When I heard that Dave Dobson made a sequel to Doctor Esker’s Notebook, a puzzle game that I highly enjoyed, I knew that I had to try it. Check out my review of the original here: https://jorgezhang.com/2019/03/30/doctor-eskers-notebook-review-a-portable-puzzle-adventure/
When I played the original, I finished the game solo, and then replayed the game with two friends (as the hint-giver). Both times, the game seemed to be a success: players universally said that they enjoyed the game. So this time, I wanted to see how the game would play with six players, the end point of the advertised player range.
While it was still an enjoyable game for me, the feedback from my group was much more mixed. A lot of people felt like they weren’t able to contribute much, and paradoxically, we were much less efficient at solving the puzzles. This was because it was difficult to distribute the cards among so many people, and so sometimes a person could be missing a crucial card because someone else was looking at it.
Interestingly, once the group size was just 2-3 players, people seemed to enjoy the game a lot more. Thus, one definite recommendation I can make if you decide to play this game is to try and keep the group size to just 1-3 people. If more people want to play, just have the rest of the group play the game later! One of the great things about Son of Esker’s Notebook is that none of the puzzles are destroyed once you solve them, which means that they can be replayed as many times, and by as many groups, as you want.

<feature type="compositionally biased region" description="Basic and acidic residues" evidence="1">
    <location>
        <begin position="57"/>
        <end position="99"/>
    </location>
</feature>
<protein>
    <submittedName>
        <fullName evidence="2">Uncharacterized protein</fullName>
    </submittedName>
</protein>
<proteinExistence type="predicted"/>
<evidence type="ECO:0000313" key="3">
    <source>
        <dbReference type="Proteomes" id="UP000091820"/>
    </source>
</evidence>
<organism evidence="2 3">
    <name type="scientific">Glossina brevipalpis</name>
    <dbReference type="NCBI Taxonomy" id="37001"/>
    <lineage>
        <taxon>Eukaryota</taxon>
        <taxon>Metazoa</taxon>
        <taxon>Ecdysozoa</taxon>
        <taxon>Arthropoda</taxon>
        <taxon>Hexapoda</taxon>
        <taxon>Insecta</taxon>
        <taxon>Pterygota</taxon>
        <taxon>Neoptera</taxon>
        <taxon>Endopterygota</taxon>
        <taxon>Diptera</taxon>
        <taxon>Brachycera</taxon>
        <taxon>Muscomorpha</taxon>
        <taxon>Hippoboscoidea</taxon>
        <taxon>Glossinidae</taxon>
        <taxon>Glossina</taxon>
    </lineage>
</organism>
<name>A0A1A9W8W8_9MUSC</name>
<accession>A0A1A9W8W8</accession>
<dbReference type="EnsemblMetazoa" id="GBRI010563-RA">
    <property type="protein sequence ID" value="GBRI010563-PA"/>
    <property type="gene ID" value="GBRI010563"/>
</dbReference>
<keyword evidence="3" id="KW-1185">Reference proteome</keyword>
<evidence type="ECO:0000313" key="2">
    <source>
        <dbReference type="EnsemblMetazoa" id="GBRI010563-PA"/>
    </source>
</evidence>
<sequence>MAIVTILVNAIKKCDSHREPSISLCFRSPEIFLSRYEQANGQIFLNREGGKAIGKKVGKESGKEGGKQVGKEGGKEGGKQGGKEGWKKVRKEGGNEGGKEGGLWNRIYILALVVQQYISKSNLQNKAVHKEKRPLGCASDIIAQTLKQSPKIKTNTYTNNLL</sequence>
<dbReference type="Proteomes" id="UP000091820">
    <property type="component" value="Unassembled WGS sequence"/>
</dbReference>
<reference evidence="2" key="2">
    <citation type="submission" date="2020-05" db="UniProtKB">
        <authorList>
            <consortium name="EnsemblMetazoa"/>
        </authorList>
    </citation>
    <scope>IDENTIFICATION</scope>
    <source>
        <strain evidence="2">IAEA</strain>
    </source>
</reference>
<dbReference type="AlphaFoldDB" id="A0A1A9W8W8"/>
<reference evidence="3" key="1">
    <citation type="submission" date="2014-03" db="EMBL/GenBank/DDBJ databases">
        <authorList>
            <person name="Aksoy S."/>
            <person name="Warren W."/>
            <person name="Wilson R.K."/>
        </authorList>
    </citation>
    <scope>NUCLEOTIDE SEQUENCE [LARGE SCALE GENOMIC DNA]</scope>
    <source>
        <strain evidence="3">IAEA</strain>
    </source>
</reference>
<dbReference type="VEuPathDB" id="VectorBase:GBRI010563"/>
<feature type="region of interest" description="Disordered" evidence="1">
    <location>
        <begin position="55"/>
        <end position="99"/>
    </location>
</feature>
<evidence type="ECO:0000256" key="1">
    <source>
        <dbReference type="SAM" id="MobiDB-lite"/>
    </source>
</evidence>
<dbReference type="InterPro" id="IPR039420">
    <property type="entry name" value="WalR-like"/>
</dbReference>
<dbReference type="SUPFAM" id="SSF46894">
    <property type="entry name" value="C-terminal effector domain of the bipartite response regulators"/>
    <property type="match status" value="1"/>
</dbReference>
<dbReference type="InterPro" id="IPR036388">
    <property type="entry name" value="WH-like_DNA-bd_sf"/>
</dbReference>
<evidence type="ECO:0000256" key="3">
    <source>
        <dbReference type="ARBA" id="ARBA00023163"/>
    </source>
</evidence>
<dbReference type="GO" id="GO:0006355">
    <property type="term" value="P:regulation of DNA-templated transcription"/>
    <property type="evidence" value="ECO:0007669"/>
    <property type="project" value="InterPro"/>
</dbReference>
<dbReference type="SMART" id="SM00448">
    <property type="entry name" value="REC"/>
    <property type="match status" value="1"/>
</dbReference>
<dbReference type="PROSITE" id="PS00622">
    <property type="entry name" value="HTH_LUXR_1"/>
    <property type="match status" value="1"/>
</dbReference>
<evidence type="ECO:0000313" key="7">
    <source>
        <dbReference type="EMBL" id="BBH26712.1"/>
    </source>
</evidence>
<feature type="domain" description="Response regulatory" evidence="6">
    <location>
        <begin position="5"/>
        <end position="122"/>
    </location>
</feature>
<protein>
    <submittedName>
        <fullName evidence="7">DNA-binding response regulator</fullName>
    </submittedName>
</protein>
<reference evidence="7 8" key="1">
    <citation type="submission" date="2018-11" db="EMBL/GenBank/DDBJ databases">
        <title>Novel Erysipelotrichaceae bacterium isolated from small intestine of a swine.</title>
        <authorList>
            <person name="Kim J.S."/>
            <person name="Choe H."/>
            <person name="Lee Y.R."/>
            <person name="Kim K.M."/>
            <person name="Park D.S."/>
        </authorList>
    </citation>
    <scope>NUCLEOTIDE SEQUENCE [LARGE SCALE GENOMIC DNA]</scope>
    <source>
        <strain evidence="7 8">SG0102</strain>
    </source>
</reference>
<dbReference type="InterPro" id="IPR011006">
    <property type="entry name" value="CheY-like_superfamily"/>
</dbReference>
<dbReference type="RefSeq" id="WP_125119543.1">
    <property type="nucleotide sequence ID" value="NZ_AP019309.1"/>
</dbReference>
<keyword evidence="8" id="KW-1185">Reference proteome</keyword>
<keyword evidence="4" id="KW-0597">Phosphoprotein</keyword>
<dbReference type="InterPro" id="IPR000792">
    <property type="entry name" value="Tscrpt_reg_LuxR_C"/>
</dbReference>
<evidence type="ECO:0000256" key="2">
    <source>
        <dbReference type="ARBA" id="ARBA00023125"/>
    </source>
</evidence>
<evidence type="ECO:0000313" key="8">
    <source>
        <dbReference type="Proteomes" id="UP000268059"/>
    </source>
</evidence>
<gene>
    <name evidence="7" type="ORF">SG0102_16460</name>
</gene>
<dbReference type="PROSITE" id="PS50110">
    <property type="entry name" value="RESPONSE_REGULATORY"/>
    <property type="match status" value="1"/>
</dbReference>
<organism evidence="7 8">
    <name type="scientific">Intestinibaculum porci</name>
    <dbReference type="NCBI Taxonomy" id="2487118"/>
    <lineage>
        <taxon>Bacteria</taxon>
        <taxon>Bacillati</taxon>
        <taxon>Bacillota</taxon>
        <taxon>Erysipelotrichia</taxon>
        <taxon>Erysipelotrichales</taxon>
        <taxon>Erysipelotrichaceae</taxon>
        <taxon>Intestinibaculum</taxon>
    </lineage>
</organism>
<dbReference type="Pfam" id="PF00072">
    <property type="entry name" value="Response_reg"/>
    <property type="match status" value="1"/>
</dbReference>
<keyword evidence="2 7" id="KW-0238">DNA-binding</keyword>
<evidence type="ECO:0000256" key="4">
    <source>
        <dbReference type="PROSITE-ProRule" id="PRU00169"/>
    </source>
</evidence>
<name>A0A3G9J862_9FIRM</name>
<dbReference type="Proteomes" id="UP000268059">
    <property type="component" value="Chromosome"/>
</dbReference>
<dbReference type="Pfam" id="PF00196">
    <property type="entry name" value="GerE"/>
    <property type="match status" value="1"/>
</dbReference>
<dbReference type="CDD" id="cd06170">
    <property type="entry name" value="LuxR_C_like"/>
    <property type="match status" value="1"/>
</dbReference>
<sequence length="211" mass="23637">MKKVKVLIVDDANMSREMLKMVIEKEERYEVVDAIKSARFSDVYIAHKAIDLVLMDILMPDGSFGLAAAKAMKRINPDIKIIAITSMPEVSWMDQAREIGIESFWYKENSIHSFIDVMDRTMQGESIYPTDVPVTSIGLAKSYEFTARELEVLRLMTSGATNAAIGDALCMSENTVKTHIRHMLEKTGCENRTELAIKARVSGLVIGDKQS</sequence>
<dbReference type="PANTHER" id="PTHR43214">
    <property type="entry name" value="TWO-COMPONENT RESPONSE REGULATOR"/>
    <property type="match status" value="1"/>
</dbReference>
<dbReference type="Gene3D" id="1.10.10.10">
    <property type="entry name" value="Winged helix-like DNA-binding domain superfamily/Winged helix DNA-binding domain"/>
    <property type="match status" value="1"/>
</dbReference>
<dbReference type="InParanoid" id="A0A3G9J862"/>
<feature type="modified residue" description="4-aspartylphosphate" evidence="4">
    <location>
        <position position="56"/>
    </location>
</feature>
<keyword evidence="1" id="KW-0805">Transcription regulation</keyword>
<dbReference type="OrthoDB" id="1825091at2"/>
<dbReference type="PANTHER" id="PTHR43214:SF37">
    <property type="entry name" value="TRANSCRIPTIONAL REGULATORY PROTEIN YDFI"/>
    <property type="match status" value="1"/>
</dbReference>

Warning: the following photo has some potential (light) spoilers:
Differences from the Original
I was a big fan of the original, and the sequel certainly scratched the same itch without feeling even a little bit repetitive. One thing I noticed was that the sequel seemed to have more word-play puzzles, which I personally enjoy less than puzzles that utilize mathematical or spacial reasoning. One of the things that the Doctor Esker’s series does really well is making phenomenal and creative puzzles with just a deck of cards. For the sequel, I found myself missing some of the creative puzzles from the original that required players to spin cards or use them in some special way. While that is definitely still all there in the sequel, I felt that there could have been a few more of those included in the game.
I also thought that the sequel was a lot more difficult. I didn’t time my solve times (as I played the game with several different group sizes), so unfortunately I don’t have the exact numbers on this to compare to my solve times for the original. I am certain though that I spent a lot more time per puzzle on the sequel. For that reason, I recommend that people who are new to the series start with the original Doctor Esker’s Notebook before taking on the sequel.
I am always impressed by the quality and creativity of the puzzles in this series, and Son of Esker’s Notebook is no exception. Puzzle enthusiasts are sure to enjoy both games very much.
What is your favorite puzzle game? Let me know in the comments below, and thanks for reading!